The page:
April 29, 2022
The Jazz of Physics
Kingswood Oxford held a collaboration between our Stroud Science and Goodman Banks Symposia on April 28 and 29. Author and Brown University physics professor Stephon Alexander was on campus both days working with MS and US science classes On Friday NYC-based jazz saxophonist Alexa Tarantino joined Alexander for an assembly where they presented elements of his book The Jazz of Physics.
Throughout the assembly, Alexander explained how music is related to the universe. While he described some mathematical structures, Tarantino improvised some of the structures he mentioned. Alexander said this was the first time a demonstration of this kind has been done.
Growing up in the Bronx in the 1980s, Alexander was encouraged to be a musician, but he also had a love of science, always asking the “why” behind things. He followed the music of rapper Rakim who advocated supreme mathematics or the knowledge of self. “Rakim rhymed about knowledge,” Alexander said. “He was rhyming about scientific concepts. It made it okay for nerds like me to be nerds.” Alexander was also inspired by Einstein who would play an instrument to free his mind when he was stuck on a scientific problem. Lastly, the works of John Coltrane, who believed in the idea that music could bend the space-time continuum, led Alexander to write his book, The Jazz of Physics. John Coltrane drew the twelve musical notes in a circle and connected them with straight lines, forming a five-pointed star. Inspired by Einstein, Coltrane put physics and geometry at the core of his music.
Alexander explained that Pythagoras created a rudimentary guitar with one string called a monochord and depending on where the fret was placed, the instrument made different notes. By using simple mathematics, Pythagoras was able to describe the basis of almost all musical scales, including the pentatonic, the Western, the chromatic, and the Arabic scales. Pythagoras observed several ratios of sound wave frequencies and the corresponding intervals between them, including 4:3 (known to musicians as the interval of a perfect fourth, or two pitches that are five semitones apart from each other) and 3:2 (a perfect fifth, seven semitones apart. Pythagoras also contended that when the planets were going around they were playing musical tones and harmony which he called the music of the spheres.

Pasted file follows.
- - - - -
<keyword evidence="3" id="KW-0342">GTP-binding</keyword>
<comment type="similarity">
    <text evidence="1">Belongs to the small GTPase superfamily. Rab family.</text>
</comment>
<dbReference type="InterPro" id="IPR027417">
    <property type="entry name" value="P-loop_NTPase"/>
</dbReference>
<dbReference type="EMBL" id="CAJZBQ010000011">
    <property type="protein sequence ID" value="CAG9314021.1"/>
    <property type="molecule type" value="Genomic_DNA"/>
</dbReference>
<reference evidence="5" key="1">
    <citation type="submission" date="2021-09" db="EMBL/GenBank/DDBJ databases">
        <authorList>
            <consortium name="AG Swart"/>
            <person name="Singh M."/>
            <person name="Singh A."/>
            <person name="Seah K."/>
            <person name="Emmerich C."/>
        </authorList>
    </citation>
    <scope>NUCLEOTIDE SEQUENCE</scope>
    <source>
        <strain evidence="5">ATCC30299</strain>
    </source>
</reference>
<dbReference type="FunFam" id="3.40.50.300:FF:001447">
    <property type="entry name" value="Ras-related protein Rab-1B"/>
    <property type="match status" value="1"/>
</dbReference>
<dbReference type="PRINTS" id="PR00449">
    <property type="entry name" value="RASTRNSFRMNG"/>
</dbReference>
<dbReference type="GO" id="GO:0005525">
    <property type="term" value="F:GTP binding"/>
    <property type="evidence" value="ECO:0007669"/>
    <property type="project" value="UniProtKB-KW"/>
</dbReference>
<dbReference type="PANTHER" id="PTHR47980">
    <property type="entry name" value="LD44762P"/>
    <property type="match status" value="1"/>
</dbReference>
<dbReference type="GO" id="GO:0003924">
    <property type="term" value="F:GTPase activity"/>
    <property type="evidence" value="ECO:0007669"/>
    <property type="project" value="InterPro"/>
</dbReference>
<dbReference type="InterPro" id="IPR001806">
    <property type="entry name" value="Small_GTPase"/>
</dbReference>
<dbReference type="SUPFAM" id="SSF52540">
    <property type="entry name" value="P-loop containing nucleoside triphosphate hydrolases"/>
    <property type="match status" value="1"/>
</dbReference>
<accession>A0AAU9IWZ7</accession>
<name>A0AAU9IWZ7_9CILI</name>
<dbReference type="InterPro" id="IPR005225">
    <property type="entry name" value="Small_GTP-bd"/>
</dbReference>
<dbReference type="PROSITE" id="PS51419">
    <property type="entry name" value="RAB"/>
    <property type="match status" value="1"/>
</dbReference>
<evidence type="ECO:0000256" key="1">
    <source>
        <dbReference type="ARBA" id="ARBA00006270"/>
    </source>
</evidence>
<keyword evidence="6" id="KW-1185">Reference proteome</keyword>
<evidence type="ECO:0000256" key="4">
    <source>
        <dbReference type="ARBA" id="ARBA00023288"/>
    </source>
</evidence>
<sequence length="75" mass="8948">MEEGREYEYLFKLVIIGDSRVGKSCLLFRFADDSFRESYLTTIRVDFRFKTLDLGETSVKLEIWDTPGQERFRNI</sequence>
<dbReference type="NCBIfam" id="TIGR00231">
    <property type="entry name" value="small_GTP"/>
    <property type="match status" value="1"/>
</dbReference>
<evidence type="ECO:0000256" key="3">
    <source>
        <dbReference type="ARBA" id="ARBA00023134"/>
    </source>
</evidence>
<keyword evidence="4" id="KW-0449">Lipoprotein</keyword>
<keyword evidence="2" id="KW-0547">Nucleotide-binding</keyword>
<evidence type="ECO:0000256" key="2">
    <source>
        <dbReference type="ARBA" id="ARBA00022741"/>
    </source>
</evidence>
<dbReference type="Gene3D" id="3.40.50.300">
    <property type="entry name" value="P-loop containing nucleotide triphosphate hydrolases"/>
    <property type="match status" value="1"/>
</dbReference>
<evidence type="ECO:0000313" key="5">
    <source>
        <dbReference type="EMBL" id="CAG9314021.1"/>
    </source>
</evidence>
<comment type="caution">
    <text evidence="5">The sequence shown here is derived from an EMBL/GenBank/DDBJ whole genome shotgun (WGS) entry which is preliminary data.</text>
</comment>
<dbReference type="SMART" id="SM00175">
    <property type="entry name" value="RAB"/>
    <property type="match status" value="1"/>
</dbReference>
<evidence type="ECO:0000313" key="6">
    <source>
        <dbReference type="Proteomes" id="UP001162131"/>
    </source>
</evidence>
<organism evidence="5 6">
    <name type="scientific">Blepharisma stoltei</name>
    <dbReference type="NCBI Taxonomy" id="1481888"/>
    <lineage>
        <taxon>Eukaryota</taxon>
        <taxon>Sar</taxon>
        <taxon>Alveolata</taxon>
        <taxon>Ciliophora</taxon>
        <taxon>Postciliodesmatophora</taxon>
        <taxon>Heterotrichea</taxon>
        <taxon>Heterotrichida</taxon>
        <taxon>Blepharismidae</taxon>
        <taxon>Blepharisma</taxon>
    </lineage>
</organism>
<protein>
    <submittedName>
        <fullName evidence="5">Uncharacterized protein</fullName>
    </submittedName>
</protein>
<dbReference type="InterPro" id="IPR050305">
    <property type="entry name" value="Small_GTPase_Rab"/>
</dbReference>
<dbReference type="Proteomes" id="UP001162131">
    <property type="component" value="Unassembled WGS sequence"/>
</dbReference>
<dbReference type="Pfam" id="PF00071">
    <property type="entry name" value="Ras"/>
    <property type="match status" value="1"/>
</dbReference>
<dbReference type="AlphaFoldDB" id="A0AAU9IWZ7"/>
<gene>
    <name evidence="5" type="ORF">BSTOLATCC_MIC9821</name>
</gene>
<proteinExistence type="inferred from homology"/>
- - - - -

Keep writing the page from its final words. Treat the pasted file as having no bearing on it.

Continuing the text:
From Pythagoras, Alexander discussed the influence of Johannes Kepler whose most famous accomplishment is his three laws of planetary motion which laid the foundation of celestial mechanics. Kepler discovered that planets move in elliptical orbits and at different speeds at different times, according to their distance from the sun. During this time period, scientists or “natural philosophers” had to study music theory so Kepler also plotted out the notes of the planets based on the ratios of Pythagoras which led Kepler to discover his theory. Tarantino took Kepler’s notes of Neptune and played what Neptune sounds like on her saxophone. “Music and science were always united from day one,” Alexander said. “It’s only in modern times that they have been bifurcated.”
Throughout Alexander’s explication, Tarantino played music notes and pieces of music illustrating the concepts. At the end of the assembly, Tarantino played a Charlie Parker number.
Speaking of the delineation between various disciplines, Alexander ended the assembly on this reflection. “These boundaries are man-made,” he said. “My field cosmology was a marriage of two different fields. If you have interests in different things and you’re told that there not supposed to speak to one another, go ahead and try to make that happen. Strive for mastery. It’s usually when you do that you find new pathways to actually break the rules in a way that may revolutionize the field itself.”
Series Main News